Abstract

Background: Cardiac surgery–associated acute kidney injury (AKI) is associated with increased morbidity and mortality. We examined the utility of combining biomarkers of kidney function loss (serum cystatin C) and kidney tubular damage (urine neutrophil gelatinase-associated lipocalin [NGAL] and Kidney Injury Molecule-1 [KIM-1]) for the prediction of post–cardiac surgery AKI. Methods: Single-center prospective cohort study of 106 adults undergoing coronary artery bypass grafting and/or valve surgery with cardiopulmonary bypass (CPB). Primary outcome was postoperative in-hospital AKI defined by serum creatinine (SCr)–Kidney Disease: Improving Global Outcomes criteria. Biomarkers were measured preoperatively, 6 hours after CPB and on postoperative days (PODs) 1 to 4. Results: A total of 23 subjects (21.7%) developed AKI. After adjusting for preoperative left ventricular ejection fraction, body mass index >30 kg/m2, and estimated glomerular filtration rate (eGFR) <60 ml/min per 1.73 m2, the combination of peak serum cystatin C and peak urine KIM-1/creatinine (Cr) (6 hours post-CPB to POD 1) above optimal cutoff significantly associated with postoperative AKI (odds ratio [OR]: 5.32; 95% confidence interval [CI]: 1.31–21.67; P = 0.020). This biomarker combination significantly improved the performance of the clinical model for the prediction of postoperative AKI (area under the curve [AUC]: 0.77, 95% CI: 0.65–0.90 for the clinical model alone versus 0.83, 95% CI: 0.73–0.93 for the clinical model with the addition of biomarker data, P = 0.049). Conclusions: Combining biomarkers of postoperative kidney function loss and postoperative kidney tubular damage significantly improved prediction of in-hospital AKI following cardiac surgery. Future large, multicenter studies are warranted to assess whether panels of biomarkers reflecting distinct pathobiology can be used to guide interventions and improve short- and long-term outcomes in patients undergoing cardiac surgery.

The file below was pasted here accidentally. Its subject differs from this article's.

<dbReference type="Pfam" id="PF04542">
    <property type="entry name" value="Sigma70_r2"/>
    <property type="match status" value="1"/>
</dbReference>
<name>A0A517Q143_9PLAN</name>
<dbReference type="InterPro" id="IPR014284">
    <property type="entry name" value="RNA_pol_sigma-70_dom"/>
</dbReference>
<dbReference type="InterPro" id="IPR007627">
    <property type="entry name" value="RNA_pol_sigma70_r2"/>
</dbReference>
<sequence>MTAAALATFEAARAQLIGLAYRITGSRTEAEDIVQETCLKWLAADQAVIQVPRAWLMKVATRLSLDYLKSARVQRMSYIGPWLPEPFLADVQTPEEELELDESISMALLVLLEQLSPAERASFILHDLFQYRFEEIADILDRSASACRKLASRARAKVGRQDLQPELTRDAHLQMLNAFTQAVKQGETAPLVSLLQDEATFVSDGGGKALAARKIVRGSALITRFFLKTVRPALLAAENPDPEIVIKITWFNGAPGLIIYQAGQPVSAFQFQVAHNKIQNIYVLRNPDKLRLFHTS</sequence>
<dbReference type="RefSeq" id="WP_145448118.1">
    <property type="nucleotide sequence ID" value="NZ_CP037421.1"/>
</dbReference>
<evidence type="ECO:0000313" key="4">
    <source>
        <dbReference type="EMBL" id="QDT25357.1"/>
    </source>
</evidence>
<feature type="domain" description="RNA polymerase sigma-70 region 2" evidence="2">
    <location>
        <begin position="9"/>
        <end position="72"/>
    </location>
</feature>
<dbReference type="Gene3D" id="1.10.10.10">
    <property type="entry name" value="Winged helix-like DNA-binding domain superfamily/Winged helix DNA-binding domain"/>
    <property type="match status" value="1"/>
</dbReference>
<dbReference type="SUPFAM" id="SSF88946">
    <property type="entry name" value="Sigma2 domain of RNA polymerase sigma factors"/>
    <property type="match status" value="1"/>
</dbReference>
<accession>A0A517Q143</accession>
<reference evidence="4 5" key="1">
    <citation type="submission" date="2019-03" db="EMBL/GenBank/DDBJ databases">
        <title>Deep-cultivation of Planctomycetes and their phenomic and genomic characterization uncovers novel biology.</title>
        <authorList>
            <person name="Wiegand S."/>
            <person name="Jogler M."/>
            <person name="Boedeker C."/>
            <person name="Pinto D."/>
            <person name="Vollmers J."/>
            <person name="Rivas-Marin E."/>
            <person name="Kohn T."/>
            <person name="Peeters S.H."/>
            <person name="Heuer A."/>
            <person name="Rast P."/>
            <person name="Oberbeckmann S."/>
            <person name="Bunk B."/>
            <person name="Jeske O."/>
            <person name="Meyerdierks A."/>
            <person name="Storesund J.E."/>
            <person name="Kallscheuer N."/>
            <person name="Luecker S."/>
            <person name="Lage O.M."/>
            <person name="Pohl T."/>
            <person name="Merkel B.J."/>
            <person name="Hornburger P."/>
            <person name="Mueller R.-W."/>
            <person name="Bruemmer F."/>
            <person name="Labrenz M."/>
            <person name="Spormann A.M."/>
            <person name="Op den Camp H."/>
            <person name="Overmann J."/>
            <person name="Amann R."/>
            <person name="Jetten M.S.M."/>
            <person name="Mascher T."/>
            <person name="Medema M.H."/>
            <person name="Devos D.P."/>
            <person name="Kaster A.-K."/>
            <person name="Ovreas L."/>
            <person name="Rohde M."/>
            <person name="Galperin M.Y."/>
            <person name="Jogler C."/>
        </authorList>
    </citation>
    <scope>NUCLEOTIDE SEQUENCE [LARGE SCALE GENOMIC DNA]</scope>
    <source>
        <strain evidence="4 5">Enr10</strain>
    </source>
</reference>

Original languageEnglish (US)
JournalKidney International Reports
DOIs
StatePublished - Jan 1 2019

Keywords

  • acute kidney injury
  • biomarkers
  • critical care
  • major adverse kidney events
  • prediction
  • thoracic surgery

ASJC Scopus subject areas

  • Nephrology

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